Kirkland Adopts Native History Document & Land Acknowledgement Guide

Published on June 22, 2022

Kirkland-Native-History-Document Image

Media Contact: 
David Wolbrecht
Communications Program Manager
dwolbrecht@kirklandwa.gov
(425) 587-3021

As part of the June 21, 2022, Kirkland City Council meeting, the Council adopted a Kirkland Native History Document and an associated Local Land Acknowledgement Usage Guide for use by City personnel.  Both documents can be downloaded from the City’s website.

The sixteen-page Kirkland Native History Document is intended to provide as accurate as possible a historical narrative of Kirkland’s Native history.  It is a compilation of information and images excerpted from numerous sources—conversations with Duwamish, Muckleshoot, Snoqualmie and Suquamish Tribal leaders, Lushootseed language speakers and academic experts, websites, books, articles, maps, and interviews—comprising the City’s best understanding at this time. It is not intended to be viewed as a definitive scientific or scholarly document.

“We are grateful for the time, effort, and guidance of the Tribal leaders and other experts who collaborated with City staff on this project,” said Kirkland City Councilmember Neal Black. “The City will use this document as a reference for other policy documents, plans, and programs, and we hope it serves as a helpful reference for Kirkland residents, businesses, and visitors.”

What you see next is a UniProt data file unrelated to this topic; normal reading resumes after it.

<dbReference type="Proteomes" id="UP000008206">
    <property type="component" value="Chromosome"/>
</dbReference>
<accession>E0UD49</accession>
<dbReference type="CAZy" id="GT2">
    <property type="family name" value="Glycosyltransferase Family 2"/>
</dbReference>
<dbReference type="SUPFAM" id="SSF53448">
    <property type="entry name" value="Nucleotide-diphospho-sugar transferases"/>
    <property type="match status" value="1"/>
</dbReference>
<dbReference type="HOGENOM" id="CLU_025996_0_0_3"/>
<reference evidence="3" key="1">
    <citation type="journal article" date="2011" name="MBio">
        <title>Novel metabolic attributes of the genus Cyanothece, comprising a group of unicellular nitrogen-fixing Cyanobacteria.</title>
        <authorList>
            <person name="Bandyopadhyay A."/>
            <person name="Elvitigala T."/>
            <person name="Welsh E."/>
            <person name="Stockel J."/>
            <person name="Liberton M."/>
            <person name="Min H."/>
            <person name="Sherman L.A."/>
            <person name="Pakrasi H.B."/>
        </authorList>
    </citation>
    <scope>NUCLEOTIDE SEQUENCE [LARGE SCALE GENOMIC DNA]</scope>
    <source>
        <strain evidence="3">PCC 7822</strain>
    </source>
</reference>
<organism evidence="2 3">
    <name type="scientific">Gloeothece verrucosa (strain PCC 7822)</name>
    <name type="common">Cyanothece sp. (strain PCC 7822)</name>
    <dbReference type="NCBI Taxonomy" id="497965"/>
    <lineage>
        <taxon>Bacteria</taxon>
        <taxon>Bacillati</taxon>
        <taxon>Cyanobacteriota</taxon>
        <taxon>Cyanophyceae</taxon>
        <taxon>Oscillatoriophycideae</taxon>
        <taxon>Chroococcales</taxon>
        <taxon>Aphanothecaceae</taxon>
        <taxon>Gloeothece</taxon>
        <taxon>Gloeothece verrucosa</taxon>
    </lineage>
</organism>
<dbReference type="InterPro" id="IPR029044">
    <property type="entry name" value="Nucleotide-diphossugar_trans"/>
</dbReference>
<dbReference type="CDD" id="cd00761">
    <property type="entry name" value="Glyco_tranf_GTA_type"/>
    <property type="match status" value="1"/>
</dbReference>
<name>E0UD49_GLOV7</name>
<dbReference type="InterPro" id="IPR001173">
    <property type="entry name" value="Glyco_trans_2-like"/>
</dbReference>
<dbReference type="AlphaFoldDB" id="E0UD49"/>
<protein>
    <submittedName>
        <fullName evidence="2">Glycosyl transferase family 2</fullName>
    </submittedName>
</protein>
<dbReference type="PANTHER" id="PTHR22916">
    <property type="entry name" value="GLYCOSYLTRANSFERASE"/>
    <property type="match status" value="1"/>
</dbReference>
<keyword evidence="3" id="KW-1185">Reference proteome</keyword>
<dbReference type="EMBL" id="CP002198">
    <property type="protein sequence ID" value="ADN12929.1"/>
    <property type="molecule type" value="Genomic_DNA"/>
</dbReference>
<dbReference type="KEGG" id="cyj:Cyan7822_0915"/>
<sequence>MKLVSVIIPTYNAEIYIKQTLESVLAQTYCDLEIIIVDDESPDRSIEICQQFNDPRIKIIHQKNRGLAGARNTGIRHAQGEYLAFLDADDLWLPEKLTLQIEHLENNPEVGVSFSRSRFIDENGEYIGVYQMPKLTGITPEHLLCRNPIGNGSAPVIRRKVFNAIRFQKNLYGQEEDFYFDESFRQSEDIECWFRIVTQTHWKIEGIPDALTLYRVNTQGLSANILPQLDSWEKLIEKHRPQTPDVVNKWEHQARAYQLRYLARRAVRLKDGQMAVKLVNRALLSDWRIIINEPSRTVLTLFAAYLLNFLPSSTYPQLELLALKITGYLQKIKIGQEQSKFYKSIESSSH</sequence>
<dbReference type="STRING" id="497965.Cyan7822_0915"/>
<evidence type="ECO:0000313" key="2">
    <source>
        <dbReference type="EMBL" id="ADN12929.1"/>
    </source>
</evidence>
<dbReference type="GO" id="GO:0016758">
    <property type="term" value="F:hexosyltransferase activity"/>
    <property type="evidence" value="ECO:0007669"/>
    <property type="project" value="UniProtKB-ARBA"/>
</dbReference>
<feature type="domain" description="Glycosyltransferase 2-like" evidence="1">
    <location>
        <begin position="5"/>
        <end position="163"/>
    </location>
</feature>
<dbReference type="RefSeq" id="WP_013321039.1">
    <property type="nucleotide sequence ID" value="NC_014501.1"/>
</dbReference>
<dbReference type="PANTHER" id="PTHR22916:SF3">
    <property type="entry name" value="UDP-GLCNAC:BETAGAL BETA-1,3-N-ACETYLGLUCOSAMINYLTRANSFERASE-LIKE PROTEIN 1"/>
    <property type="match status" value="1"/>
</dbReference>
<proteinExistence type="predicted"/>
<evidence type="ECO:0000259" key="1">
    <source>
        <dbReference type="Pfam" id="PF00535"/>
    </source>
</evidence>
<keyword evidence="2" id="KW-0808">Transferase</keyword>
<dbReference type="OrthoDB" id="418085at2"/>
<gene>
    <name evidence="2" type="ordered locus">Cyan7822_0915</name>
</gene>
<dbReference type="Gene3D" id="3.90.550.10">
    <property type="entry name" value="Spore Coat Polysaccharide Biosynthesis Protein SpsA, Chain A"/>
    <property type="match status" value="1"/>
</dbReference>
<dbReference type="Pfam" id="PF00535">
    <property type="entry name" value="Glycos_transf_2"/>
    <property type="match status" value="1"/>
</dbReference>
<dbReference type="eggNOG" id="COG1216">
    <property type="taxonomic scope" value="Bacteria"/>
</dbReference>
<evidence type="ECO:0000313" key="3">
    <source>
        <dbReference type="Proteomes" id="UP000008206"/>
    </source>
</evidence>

Also during the June 21 Council meeting, the Council adopted a Local Land Acknowledgement Usage Guide, which is intended to provide options for City employees, volunteers, and elected/appointed officials to use Kirkland’s Local Land Acknowledgement.  The City’s Local Land Acknowledgement was adopted by Council at its December 16, 2021, Council meeting.  A land acknowledgement is a formal statement that pays tribute to, expresses gratitude and respect for, and helps raise awareness of the Indigenous inhabitants of the local land—past and present. Land acknowledgements are ceremonial in nature and do not carry any legal authority. 

“Recognition of the people that lived here before colonialization is an important step in creating a welcoming and belonging community,” said Kirkland City Councilmember Kelli Curtis. “The adopted land acknowledgement usage guide will assist City personnel – whether elected or appointed officials, City staff, or volunteers – in how to best honor the Native people of present-day Kirkland.”   

Kirkland’s land acknowledgement was developed in collaboration with various Tribal leaders, who provided guidance, suggestions, and insight. The City’s land acknowledgement is specific to Kirkland and is not the official position of any of the consulted Tribal organizations nor intended to provide a position on the federal recognition for any Tribe.  More information is available on the City’s website.